Farmers 'happier to steer clear of web-based admin'
DCU study finds alarmingly low levels of online uptake among sector as time and knowledge constraints head grower worries
Most farmers would prefer to delegate responsibility for their farming administration to an agent rather than use online services themselves, a Dublin City University study of information technology use among farmers has found.
The availability of agents to do online administration was one of 12 key factors that influenced farmers' perceptions of online farming services.
Dr Regina Connolly, from Dublin City University (DCU), found that nearly 70pc of farmers interviewed for the study reported low confidence in their ability to accurately complete farm administration tasks online because of time, seasonality of applications and lack of online practice.
Farmers regarded this in the same way that people in the wider community regard employing accountants for financial management, the report found.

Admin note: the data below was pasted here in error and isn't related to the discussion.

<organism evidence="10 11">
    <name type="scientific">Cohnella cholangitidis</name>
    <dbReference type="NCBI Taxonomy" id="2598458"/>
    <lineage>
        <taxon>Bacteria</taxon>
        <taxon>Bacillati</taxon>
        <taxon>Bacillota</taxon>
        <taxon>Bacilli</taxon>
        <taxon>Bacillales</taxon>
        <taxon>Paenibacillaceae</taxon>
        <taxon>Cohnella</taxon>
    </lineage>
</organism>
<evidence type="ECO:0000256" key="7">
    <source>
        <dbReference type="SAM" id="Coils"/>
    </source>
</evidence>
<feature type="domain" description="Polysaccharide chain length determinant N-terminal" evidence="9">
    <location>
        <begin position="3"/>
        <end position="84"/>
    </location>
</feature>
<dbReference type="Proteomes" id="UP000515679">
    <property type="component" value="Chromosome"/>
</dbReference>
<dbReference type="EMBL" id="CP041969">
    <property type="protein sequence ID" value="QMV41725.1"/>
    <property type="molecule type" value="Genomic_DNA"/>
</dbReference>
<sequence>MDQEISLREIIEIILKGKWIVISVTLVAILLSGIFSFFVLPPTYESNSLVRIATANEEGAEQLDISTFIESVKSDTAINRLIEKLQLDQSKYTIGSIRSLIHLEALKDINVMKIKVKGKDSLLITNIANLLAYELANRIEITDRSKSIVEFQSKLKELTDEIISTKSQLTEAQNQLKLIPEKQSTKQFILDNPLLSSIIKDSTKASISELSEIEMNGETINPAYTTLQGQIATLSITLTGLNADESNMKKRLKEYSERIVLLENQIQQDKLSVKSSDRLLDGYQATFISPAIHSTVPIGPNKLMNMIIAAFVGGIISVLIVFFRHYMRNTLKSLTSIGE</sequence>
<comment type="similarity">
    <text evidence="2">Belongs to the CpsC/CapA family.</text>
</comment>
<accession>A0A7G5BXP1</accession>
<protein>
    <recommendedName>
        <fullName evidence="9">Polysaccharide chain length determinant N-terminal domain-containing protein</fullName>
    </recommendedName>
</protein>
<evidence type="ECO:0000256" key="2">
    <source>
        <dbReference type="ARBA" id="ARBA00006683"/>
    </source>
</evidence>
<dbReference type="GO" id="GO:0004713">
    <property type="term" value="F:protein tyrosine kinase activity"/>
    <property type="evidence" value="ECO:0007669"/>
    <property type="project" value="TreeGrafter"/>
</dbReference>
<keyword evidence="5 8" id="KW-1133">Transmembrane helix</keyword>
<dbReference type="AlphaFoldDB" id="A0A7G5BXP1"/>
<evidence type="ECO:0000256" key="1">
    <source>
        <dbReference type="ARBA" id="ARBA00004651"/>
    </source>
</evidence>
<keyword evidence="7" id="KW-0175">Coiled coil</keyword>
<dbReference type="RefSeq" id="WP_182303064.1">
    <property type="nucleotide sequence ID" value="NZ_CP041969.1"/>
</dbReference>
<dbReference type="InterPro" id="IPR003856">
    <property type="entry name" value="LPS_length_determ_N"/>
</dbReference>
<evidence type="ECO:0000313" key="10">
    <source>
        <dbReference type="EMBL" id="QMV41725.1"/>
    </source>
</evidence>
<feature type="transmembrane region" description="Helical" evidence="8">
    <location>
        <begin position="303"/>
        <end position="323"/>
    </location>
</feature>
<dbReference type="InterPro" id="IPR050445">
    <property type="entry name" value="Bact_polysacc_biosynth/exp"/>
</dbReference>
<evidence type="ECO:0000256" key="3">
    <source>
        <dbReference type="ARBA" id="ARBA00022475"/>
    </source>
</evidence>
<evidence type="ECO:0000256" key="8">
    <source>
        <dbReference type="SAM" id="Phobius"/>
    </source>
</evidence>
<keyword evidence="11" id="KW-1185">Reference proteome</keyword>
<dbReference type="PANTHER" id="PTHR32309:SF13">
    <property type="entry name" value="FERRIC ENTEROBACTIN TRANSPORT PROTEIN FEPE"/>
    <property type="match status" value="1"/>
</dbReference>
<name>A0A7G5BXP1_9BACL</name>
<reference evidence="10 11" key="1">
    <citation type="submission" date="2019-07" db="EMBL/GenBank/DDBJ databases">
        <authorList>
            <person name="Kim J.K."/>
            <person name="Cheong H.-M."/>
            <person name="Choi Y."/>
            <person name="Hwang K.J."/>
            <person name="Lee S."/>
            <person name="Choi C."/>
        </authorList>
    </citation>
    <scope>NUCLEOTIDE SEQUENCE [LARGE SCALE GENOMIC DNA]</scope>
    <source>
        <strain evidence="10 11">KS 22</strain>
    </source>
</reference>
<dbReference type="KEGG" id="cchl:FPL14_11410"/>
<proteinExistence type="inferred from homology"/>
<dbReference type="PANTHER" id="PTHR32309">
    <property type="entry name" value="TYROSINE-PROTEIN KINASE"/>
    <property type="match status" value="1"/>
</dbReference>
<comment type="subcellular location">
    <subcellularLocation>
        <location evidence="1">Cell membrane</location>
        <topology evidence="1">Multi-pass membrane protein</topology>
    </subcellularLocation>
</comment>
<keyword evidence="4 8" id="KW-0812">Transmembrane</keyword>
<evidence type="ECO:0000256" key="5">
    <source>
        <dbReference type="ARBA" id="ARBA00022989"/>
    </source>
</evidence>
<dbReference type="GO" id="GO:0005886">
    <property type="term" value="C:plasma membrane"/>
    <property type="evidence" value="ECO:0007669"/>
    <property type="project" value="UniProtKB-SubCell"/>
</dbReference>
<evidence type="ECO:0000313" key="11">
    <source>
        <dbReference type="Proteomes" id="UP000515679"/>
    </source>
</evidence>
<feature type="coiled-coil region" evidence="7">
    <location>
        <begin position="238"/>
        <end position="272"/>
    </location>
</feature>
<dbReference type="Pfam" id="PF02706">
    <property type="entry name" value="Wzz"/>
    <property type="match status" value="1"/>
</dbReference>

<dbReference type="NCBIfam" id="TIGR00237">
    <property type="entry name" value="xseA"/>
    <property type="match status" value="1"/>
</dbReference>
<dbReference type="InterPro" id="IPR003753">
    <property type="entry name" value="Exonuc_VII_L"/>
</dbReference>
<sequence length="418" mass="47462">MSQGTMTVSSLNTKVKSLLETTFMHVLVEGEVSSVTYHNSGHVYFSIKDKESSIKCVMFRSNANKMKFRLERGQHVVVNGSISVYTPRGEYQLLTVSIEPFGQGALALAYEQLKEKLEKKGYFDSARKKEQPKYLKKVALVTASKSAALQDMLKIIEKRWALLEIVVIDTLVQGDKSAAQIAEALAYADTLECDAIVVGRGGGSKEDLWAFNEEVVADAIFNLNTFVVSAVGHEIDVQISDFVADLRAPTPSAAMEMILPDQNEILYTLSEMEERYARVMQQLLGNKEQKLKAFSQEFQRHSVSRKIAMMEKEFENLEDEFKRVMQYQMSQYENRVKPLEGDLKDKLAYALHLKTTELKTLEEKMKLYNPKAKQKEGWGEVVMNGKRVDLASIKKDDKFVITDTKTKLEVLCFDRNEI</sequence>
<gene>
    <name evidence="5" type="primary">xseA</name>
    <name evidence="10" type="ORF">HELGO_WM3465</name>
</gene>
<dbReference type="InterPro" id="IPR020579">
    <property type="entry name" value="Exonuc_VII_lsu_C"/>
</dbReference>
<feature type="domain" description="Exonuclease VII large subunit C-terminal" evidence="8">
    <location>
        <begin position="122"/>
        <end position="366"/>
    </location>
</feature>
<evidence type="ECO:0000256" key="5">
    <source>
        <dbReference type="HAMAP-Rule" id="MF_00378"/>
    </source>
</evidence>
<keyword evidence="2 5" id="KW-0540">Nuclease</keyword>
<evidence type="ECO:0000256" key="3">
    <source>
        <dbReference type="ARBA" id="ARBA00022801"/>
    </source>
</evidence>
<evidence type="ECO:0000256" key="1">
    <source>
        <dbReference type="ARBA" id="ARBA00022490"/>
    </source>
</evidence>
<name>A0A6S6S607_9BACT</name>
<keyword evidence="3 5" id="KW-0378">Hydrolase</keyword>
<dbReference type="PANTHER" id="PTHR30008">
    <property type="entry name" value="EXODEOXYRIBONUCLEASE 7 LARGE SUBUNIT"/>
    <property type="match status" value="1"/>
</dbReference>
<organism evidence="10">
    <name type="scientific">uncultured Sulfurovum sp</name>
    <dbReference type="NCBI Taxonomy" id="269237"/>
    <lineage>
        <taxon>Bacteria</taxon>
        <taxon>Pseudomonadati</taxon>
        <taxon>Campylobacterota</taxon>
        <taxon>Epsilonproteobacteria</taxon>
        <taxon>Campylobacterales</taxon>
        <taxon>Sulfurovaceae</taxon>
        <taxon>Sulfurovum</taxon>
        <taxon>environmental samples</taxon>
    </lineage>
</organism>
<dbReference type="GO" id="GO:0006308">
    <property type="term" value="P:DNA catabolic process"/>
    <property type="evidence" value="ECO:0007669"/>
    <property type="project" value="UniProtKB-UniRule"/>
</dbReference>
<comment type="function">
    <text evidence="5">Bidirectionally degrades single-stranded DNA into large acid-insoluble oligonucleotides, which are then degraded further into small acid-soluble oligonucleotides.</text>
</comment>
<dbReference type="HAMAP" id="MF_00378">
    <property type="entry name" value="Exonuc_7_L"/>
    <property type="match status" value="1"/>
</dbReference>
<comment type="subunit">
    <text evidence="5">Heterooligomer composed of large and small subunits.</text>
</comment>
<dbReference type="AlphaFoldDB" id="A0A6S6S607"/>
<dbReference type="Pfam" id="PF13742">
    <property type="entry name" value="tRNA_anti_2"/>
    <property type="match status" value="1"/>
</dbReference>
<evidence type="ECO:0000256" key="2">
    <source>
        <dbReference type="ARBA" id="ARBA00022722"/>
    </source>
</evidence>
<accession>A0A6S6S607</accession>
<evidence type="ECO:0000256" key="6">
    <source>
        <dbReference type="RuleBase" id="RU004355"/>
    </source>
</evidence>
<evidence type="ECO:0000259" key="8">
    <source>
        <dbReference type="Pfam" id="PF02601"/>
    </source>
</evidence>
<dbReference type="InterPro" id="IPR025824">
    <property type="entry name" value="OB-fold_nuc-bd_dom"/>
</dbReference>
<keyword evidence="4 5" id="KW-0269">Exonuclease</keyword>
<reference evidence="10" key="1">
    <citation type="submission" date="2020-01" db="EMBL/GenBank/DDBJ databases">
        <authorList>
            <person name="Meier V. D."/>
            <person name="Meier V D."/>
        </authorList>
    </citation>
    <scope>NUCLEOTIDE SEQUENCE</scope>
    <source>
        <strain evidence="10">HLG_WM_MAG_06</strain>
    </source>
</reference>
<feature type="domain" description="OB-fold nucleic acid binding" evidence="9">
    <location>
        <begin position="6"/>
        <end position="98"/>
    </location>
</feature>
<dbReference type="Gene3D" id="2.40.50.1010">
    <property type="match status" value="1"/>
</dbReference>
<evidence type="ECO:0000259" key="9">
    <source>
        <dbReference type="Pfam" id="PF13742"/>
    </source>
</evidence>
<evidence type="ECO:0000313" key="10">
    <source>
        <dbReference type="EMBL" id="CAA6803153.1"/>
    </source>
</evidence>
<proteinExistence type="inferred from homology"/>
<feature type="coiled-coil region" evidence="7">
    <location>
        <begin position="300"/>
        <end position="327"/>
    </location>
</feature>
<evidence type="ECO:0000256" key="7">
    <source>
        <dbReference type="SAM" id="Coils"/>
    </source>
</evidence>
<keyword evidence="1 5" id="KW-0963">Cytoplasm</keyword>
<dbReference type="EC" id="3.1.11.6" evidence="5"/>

The main issues influencing information technology use that emerged from a series of interviews and focus groups were the farmers' exposure to technology, broadband availability, whether he/she had time to learn how to use farming online services and farming software, the seasonality of cattle registration, and the importance of accuracy when submitting applications for schemes.
Older farmers tended to judge the usefulness of online farming services and farming software with their ease of access to, and experience of, using paper-based services.
Generally speaking, the farmer's exposure to, and experience of, using technology influenced how much he/she expected from farm software and online services websites, and how much work he/she thought it would entail.
There was also a link between exposure and training in the use of the technology and the trust that the farmer had in transmitting personal information by computer technology.